CenturyLink (NYSE: CTL) is giving Oregon residents and businesses something that it never had before--a higher speed broadband connection--by building out fiber to support its growing Fiber to the Node (FTTN) initiative throughout the state.
Under the plan, CenturyLink will invest at least $45 million to expand the state's broadband network infrastructure over the next five years.
The fiber build initiative was one of the mandates it had to meet with the state regulators to get its acquisition of Qwest approved.
Of course, meeting this goal in areas like Medford, Ore. won't be without its unique challenges. One of the key issues is that much of the conduit infrastructure that carries its copper lines has not been updated for decades.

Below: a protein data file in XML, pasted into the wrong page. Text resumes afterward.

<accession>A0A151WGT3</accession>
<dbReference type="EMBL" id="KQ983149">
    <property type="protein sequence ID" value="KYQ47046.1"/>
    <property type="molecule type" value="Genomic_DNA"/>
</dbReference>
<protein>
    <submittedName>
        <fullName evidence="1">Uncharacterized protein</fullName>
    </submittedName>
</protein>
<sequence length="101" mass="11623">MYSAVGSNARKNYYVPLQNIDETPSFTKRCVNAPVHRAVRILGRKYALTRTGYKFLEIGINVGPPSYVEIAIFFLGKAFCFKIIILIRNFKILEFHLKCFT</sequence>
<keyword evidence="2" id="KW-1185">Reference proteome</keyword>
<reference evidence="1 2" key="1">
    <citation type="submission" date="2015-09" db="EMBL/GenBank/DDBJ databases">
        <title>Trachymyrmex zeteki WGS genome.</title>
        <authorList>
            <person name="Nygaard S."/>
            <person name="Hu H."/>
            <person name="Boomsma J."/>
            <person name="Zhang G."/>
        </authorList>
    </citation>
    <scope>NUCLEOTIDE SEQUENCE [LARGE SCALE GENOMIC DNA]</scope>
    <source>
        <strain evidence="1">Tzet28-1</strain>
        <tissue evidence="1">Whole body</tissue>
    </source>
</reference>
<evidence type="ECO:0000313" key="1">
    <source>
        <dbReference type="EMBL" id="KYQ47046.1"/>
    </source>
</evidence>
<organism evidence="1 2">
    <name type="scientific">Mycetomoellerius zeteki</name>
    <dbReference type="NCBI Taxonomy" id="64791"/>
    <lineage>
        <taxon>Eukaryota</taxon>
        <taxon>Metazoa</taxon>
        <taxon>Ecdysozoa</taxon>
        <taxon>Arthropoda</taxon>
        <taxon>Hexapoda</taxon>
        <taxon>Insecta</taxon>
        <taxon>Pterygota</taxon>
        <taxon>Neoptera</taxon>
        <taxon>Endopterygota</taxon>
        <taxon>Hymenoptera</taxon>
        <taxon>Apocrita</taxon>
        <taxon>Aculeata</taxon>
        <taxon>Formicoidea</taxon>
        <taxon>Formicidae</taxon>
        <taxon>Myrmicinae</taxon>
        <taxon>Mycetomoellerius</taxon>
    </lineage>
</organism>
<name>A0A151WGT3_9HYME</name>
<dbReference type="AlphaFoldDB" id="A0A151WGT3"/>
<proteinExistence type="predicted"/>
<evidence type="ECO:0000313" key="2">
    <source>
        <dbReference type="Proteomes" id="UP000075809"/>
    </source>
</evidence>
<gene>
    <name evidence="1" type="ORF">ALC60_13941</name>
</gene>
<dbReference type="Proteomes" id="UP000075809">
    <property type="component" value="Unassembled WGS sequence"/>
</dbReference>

"It's a tedious project," said Doug Patterson, CenturyLink's regional operations manager, in a Mail Tribune article. "Basically, we're going manhole to manhole, pulling lines. The conduits we're working with have been in there for 50, 60 or, in some cases, 70 years. Some are 10 feet deep and some are 2 feet deep. Some are broken because they used to make them out of clay. It's a slow process."
The service provider said the fiber expansion effort will be carried throughout 2016 and possibly into 2017.
Delivering broadband services in a hybrid copper/fiber FTTN fashion, CenturyLink said it will be able to deliver up to 12 Mbps and expand the amount of customers who can get 40 Mbps speeds depending on the condition of the last mile copper plant from the remote terminal (RT) to the home.
Once fiber reaches a neighborhood, CenturyLink lines deliver broadband at speeds of 12 megabits per second or more and tripling the number of lines that can get ultra-fast speeds of 40 megabits or more.
- The Mail Tribune has this article
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